The MBTA is reviewing a pair of competing proposals that would transform a sleepy parking lot next to the Mattapan Square trolley and bus station into a bustling mix of rental housing, condos, and ground-level retail. The rival plans will seek to win community and political support in the coming weeks, but either one would bring a much-needed infusion of affordable housing, jobs, and investment to the city’s southern gateway.
The bids were submitted last week in response to a Request for Proposals issued last fall by a realtor representing the MBTA. Two earlier attempts to market the nearly 2.5 acre site off River Street either generated little interest or were upended by a slumping economy.
Now, seizing on a red-hot regional housing market, the MBTA hopes to generate income for its own coffers (the minimum asking price for the site is $1.5 million; the T has not disclosed how much each party has bid) while responding to the community’s interest in spurring redevelopment in the heart of Mattapan.
While the proposals vary in size and density, the development teams are similar in that both have extensive experience in redeveloping successful mixed-income housing near transit hubs in the city of Boston.
The first team includes Trinity Financial, a private development firm that has a long and successful track record in Dorchester and Mattapan— including the redevelopment of the former Chronic Disease Hospital along River Street, which Trinity re-invented as a mixed-income housing and assisted community over the last decade. In this venture, Trinity has teamed up with Codman Square Neighborhood Development Corp. (NDC).
The Trinity-Codman proposal includes more housing units – 267 in total – in a three-building complex that includes a 4,500 square-foot retail space along River Street. The largest of the three buildings would include 94 units, of which 20 percent would be priced at market rate and the rest subsidized through a low-income tax credit, allowing for affordability.
A second 94-unit apartment building – with 100 percent affordable units – would be built across a new city street that is laid out in both proposals, allowing for access for parking for both residents and commuters. A third building with 47 units situated closer to the trolley tracks and a connection to the Neponset Greenway trail would be marketed as condominiums under the Trinity-Codman plan.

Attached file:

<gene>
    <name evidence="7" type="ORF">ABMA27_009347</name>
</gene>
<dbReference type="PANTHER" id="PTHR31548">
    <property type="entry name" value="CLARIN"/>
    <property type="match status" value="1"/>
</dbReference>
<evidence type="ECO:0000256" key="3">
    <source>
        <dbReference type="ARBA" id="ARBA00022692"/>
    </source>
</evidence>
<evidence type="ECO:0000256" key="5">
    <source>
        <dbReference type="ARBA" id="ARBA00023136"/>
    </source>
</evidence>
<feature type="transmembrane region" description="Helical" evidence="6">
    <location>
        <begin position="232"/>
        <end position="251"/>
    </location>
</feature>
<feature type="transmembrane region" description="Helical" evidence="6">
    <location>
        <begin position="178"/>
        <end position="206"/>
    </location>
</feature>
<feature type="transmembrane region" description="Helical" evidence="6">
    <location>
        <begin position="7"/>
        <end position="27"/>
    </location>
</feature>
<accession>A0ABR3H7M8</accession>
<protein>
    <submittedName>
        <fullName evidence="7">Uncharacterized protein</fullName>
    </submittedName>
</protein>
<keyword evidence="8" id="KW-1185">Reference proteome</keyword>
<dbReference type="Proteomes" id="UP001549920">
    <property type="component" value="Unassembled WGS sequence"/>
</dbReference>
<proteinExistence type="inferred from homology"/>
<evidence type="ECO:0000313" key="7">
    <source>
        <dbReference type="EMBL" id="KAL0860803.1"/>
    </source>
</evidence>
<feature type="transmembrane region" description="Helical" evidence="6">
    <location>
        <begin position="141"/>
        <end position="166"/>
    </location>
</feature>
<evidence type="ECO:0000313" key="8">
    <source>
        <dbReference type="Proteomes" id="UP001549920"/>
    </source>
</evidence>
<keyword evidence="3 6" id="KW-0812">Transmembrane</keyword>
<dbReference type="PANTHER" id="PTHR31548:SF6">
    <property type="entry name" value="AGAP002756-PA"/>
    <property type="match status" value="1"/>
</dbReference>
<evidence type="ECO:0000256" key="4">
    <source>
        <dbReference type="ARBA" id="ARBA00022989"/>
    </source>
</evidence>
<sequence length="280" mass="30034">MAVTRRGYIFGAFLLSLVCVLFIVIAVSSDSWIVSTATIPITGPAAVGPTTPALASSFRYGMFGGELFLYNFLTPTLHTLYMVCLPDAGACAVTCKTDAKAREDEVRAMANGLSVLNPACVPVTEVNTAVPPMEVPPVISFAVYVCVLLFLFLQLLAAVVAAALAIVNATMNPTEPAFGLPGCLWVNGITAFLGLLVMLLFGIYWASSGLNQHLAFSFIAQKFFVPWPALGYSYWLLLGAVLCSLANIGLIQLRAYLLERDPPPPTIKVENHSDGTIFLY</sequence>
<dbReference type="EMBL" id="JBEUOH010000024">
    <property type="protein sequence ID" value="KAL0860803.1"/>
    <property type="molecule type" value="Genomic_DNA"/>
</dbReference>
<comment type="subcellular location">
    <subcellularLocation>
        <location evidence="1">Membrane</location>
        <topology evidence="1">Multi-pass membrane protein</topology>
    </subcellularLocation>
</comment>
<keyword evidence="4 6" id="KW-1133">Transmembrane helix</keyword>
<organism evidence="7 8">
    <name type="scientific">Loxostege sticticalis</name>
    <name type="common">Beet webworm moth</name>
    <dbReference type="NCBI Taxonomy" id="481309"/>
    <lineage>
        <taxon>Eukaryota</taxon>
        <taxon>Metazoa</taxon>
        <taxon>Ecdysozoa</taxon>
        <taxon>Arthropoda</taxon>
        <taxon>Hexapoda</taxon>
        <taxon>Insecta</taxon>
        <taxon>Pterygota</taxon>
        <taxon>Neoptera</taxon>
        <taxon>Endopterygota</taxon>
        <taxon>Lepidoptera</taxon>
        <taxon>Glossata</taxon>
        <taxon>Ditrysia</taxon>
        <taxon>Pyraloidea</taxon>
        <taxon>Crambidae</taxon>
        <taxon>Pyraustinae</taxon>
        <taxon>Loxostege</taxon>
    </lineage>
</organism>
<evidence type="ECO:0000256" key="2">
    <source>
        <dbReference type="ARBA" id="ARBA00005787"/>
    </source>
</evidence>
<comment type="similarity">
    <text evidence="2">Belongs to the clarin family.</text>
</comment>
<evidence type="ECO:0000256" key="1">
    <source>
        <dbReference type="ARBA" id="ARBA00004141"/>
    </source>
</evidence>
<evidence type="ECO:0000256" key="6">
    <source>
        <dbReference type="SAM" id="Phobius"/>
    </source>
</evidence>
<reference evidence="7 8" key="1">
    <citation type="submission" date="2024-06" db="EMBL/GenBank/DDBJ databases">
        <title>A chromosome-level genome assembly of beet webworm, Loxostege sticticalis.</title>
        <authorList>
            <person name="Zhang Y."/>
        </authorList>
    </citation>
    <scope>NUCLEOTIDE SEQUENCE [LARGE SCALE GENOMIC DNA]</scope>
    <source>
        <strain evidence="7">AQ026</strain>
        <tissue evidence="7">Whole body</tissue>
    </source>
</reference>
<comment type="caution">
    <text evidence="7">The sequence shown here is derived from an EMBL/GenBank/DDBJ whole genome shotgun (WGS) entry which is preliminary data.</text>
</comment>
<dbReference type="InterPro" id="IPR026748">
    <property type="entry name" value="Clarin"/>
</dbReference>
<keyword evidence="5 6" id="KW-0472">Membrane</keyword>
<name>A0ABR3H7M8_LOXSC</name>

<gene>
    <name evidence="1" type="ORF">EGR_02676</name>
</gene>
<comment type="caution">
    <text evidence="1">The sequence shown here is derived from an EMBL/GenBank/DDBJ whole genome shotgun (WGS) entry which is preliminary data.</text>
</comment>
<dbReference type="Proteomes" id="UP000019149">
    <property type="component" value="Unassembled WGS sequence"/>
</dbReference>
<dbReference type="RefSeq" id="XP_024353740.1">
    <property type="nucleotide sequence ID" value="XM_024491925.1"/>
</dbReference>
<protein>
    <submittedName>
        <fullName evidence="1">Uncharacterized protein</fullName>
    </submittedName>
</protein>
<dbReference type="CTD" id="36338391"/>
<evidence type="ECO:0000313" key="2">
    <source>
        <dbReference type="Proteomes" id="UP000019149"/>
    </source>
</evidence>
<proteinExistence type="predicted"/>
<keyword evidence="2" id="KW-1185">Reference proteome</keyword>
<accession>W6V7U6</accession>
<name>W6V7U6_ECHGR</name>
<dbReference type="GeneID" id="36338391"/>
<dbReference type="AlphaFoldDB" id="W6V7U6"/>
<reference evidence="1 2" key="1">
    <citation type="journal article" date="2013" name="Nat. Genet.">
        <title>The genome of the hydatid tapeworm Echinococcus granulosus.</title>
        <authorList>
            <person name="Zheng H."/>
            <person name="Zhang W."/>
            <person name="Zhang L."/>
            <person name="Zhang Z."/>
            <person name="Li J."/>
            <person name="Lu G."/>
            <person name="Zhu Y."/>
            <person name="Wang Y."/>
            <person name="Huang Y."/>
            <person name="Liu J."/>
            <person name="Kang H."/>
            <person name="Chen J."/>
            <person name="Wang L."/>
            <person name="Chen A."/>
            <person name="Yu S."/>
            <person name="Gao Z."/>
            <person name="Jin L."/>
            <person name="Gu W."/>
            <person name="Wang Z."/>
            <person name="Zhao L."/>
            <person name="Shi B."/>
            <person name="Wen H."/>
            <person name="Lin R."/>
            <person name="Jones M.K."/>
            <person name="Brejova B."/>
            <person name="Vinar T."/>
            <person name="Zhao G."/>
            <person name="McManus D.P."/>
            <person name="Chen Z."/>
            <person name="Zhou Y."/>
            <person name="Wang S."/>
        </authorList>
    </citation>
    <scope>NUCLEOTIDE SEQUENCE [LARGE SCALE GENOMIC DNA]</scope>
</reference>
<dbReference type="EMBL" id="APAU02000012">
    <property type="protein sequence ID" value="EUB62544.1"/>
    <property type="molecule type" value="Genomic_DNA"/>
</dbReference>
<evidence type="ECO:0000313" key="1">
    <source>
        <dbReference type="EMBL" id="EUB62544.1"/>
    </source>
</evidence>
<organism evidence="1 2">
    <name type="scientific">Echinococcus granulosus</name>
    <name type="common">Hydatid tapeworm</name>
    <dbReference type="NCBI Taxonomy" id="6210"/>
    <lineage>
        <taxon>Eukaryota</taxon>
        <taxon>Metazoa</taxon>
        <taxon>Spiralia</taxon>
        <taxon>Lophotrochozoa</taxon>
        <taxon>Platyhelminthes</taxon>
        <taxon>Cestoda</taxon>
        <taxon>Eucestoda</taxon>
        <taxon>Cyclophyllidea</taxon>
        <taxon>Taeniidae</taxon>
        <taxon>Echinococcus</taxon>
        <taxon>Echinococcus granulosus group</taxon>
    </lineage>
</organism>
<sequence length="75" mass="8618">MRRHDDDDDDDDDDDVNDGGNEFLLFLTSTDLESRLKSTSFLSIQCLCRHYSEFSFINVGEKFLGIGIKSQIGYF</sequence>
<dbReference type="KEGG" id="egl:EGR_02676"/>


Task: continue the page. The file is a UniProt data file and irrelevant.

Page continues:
“We heard the T loud and clear when they said they wanted a true mixed-income opportunity on this site,” explained Trinity’s project manager, Mathieu Zahler. “What we’ve heard from the community to date has been the same and all that is predicated on hearing more community input.” Zahler pointed to Codman Square NDC as an ideal partner because “they know the community.”
The easy access to the Mattapan high-speed trolley service next door is critical to the Trinity-Codman plan, Zahler said. If the MBTA, which plans to conduct a review of the light rail line’s viability this year, were to eliminate the trolley service, the Trinity project would not proceed, he said. “We think that the location is one of the biggest and most important pieces to this. If, for instance, the trolley were to go out of existence, then we wouldn’t do the project. It adds that additional character that you can’t find anywhere else.”
A proposal led by Boston-based Preservation of Affordable Housing Inc. (POAH) and backed by Roxbury’s Nuestra Comunidad Development Corporation offers fewer housing units than the Trinity-Codman plan, but more than doubles the retail component along River Street, with an estimated 10,000 square feet of commercial space. The 135 units of housing would include a mix of apartments and condos in two buildings. Fifty-two percent of the units would be marketed as “affordable,” targeting residents who are 60 percent of Area Median Income (AMI) or lower.
Nuestra Comunidad would bring solid experience to the job of working to re-use former MBTA land. The non-profit development corporation is now working to redevelop the former Bartlett bus yard near Dudley Square in Roxbury, a $170 million effort that will eventually house 323 units of housing and more than 52,000 square feet of commercial space, along with a charter school.
David Price, the executive director of Nuestra, said the Mattapan Square parcels present a similar opportunity to revitalize what is now a poorly used space. “We’ve heard there’s a really strong interest and need for affordable housing. People in Mattapan are very concerned about gentrification, but they also want more retail and especially a sit-down restaurant.”
Rodger Brown Jr., POAH’s managing director for real estate, said that even if the Mattapan trolley line were to be replaced or removed, the site would still be a viable place for redevelopment.
“We were clearly attracted by the prospect of having public transit close by and we would hope [the MBTA] would keep that station in play,” said Brown. But he added: “If it would go away, I still think the project would still happen.”
Price said that the housing units would be predominantly rental, but would include some condos as well. “We’ve left it open to how extensive that will be,” said Price, who noted that Nuestra has already convened one “charette” to solicit community input, a meeting held last fall at the Mattapan library.
Both teams say they expect to present their plans to the community for closer review and feedback in the coming weeks. An internal review of the two proposals “has just started,” according to MBTA spokesman Joe Pesaturo.
"The MBTA is reviewing the proposals and asking the bidders some follow up questions," Pesaturo said. "Also, the T will enter into a consultation process with the City. Per the T's commitment, the designated developer will make a presentation to the community regarding their proposed project."